Platanus occidetalis L.

Sycamore located near Art Center Description

The Sycamore tree can be a very large tree with a magnificent trunk that shows a mottling of different colors (1).  Its branches stretch out in long wide angles.  This tree allows a perfect shade spot on a warm summer day.


This particular tree is located on the northwestern corner of the Arts Center building on campus.  You are able to see the campus library, art studio building and Smyth Hall when standing next to it.

Native Habitat

Sycamore tree leaf

Source Reference #7

These large, deciduous trees are native of southeastern Europe, Asia Minor, and North America (2).

Optimal Growing Conditions

Likes to grow in moist soil along streams and rivers in temperate regions (3).  Sycamore trees grow in full sun or light shade (2).  They should be fertilized every year or two and provided with plenty of water during dry periods to help prevent the attack of disease (2).

Economic Importance

Sycamore tree bark

Source Reference #4

The wood of the sycamore is used for furniture, flooring, wooden washing machines.

Ethnobotanical and Cultural Information

Height: 60-100 feet tall
Leaves: 4-8'' long and wide, ovate with 3 or 5 short broad pointed lobes 
Bark: brownish, green and gray with smooth whitish mottling, peeling off in large thin flakes
Fruit: singular brown ball, 1" in diameter on a thin long stem
Flowers: green 1 to 2 ball-like clusters that flower in May.

Fascinating Facts

  • The flowers of the Sycamore tree consist of individual male and female florets that grow on separate twigs on the tree (5).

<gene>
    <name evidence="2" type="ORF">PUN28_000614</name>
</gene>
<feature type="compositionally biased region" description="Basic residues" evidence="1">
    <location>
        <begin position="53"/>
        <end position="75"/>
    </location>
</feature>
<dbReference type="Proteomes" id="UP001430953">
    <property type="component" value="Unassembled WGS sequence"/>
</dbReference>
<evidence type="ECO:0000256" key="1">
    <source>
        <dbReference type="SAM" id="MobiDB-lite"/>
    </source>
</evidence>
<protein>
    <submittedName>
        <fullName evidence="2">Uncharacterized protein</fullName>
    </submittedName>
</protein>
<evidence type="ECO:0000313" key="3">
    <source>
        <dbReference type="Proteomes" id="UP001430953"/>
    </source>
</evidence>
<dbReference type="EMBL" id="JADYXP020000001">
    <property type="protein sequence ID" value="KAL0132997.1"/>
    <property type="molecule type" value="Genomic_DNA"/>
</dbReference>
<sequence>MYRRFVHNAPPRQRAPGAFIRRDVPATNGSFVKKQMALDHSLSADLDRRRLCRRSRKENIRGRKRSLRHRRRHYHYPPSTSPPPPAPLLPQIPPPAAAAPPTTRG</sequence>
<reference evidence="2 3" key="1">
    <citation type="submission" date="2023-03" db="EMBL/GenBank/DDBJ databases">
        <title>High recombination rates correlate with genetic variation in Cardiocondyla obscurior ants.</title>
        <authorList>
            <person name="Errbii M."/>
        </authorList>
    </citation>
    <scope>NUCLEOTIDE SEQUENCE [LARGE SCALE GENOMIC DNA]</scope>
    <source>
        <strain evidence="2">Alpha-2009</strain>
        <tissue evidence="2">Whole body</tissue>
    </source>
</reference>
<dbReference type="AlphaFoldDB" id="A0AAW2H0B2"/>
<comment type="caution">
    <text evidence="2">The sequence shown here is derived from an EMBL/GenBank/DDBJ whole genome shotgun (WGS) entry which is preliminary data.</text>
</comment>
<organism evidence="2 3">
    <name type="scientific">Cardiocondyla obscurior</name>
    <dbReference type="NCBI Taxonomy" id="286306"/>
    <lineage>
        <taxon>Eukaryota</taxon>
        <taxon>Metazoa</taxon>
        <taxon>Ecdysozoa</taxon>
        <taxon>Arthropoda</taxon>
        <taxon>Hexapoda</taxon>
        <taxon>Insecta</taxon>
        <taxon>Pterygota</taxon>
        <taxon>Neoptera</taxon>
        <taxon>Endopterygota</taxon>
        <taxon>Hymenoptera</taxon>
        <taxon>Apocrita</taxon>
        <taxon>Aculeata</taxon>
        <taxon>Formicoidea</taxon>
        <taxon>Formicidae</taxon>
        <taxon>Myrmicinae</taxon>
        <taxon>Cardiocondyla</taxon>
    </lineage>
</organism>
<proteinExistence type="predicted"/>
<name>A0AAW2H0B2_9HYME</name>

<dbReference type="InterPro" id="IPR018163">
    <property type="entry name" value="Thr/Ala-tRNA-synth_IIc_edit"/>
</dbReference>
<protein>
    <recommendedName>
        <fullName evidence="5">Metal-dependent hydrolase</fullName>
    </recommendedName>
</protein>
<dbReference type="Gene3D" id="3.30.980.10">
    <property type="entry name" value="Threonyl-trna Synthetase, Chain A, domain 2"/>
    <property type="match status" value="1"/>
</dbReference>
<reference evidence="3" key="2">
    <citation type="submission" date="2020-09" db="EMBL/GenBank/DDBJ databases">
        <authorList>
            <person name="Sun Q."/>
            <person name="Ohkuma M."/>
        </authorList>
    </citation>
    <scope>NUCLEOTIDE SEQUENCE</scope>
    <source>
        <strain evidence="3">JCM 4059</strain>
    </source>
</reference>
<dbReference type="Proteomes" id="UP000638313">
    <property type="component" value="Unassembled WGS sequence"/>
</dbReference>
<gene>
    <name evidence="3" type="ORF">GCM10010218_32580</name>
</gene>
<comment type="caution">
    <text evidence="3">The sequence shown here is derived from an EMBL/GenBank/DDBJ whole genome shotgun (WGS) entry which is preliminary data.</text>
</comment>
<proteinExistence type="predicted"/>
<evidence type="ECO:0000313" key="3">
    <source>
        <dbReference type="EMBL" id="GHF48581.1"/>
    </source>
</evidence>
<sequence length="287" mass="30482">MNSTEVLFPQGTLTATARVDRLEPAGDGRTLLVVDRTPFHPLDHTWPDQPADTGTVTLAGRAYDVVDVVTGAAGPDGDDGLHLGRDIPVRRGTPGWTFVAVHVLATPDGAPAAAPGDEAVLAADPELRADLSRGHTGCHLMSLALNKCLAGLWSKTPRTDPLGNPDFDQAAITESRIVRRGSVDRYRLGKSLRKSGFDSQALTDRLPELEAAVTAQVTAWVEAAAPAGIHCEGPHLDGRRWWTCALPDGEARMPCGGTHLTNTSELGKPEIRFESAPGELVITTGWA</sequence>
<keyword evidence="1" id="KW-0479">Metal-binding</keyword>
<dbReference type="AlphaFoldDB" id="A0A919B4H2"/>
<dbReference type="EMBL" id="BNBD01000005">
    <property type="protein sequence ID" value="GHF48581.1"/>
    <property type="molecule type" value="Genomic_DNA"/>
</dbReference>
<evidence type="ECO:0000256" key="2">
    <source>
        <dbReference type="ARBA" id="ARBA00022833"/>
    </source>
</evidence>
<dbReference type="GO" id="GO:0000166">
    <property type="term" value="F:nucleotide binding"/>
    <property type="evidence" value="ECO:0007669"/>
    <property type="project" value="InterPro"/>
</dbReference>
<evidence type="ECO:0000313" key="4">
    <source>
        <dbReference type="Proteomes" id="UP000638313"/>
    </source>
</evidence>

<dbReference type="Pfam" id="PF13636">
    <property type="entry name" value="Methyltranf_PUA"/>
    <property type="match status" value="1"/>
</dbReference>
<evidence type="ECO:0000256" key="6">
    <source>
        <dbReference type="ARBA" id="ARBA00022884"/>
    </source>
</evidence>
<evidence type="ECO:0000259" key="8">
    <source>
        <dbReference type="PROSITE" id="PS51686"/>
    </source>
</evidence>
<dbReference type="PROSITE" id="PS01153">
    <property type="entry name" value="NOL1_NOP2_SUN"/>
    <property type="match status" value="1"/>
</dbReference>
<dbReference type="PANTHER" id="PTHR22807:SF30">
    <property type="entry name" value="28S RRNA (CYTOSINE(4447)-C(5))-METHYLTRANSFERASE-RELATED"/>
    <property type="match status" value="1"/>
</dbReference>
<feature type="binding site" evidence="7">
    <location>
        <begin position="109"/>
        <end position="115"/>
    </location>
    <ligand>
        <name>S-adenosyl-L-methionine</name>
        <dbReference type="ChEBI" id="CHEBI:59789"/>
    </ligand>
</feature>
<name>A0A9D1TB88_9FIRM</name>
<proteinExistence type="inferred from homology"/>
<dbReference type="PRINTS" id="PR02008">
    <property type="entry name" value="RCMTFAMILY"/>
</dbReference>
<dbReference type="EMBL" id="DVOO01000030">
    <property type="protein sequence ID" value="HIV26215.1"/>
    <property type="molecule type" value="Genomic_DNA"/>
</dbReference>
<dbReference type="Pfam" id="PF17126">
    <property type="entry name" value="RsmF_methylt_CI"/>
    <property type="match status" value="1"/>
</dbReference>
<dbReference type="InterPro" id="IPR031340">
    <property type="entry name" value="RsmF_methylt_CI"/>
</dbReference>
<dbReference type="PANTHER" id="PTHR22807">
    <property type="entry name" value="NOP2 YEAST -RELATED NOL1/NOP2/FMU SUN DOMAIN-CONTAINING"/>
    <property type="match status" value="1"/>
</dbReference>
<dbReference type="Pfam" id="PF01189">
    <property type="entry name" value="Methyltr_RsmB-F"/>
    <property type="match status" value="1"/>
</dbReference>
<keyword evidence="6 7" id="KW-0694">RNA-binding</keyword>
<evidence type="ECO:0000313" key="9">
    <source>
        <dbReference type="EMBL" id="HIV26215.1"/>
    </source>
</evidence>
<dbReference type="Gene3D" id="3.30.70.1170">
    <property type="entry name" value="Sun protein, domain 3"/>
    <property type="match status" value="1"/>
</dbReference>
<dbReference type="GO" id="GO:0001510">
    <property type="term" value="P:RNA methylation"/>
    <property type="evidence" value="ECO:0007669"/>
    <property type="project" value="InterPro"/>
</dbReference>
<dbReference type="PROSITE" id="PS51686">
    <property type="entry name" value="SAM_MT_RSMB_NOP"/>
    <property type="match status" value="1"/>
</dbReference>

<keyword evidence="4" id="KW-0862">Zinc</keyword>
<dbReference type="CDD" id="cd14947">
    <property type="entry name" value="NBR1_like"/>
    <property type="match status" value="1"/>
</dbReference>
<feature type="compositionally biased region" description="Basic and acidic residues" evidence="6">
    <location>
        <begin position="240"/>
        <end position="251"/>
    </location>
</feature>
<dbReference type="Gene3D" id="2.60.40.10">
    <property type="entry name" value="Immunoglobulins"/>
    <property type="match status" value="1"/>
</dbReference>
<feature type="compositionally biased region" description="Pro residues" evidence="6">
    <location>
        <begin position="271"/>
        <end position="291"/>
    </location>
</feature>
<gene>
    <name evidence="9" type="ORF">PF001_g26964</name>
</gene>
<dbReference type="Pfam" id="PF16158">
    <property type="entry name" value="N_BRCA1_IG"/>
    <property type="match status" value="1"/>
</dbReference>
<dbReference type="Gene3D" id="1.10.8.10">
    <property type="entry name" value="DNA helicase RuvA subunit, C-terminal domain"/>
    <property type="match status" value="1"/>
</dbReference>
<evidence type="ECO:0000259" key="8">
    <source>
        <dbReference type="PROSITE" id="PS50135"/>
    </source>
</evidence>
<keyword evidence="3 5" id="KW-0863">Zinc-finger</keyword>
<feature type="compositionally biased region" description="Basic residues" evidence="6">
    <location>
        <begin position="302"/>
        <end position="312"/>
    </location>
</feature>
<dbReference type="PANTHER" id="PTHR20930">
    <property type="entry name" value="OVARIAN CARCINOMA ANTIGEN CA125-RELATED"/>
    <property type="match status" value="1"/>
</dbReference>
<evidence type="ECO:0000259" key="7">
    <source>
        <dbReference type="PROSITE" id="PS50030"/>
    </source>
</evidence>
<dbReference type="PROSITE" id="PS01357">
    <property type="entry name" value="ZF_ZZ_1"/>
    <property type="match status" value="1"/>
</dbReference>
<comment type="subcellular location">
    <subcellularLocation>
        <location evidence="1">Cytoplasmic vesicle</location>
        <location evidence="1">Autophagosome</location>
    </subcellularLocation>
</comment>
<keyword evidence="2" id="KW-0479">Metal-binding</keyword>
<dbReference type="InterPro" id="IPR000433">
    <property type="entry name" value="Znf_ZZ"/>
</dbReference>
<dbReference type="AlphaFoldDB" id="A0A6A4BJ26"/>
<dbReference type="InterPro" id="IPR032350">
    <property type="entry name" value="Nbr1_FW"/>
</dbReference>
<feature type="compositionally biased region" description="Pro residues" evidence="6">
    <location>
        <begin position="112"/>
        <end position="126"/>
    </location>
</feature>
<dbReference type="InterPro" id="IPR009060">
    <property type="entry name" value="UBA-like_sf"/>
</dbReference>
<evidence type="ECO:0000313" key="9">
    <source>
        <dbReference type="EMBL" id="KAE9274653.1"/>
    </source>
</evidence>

• The Sycamore can live from 250 to 600 years in age (7).  After 200 or 300 years the trunk of becomes hollow inside, while the tree is living (6).
  • The Sycamore has the largest leaf of any tree native to North America (4).
  • One of the largest trees to exist between the Allegheny and Rocky mountains was a Sycamore that stood on the banks of Coffee Creek, about four miles below Mt. Carmel.  This tree stood 168 feet tall and had a diameter of 16 feet (6)!

Other interesting sites

Source Reference #4


1. - 10/22/01

2. - 10/22/01

3. - 10/22/01

4. - 10/22/01

5.  Little, Alfred A. National Audubon Society Field Guide to North American Trees. Alfred A. Knopf, Inc. 1995, 714 pp.

6. - 10/22/01

7. - 10/22/01

Created by: Kelley A. Pfromm

 Edited by: Julie Dill


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  Dr. Beverly Brown  

  Nazareth College of Rochester        

  Page last edited: 12/04/2003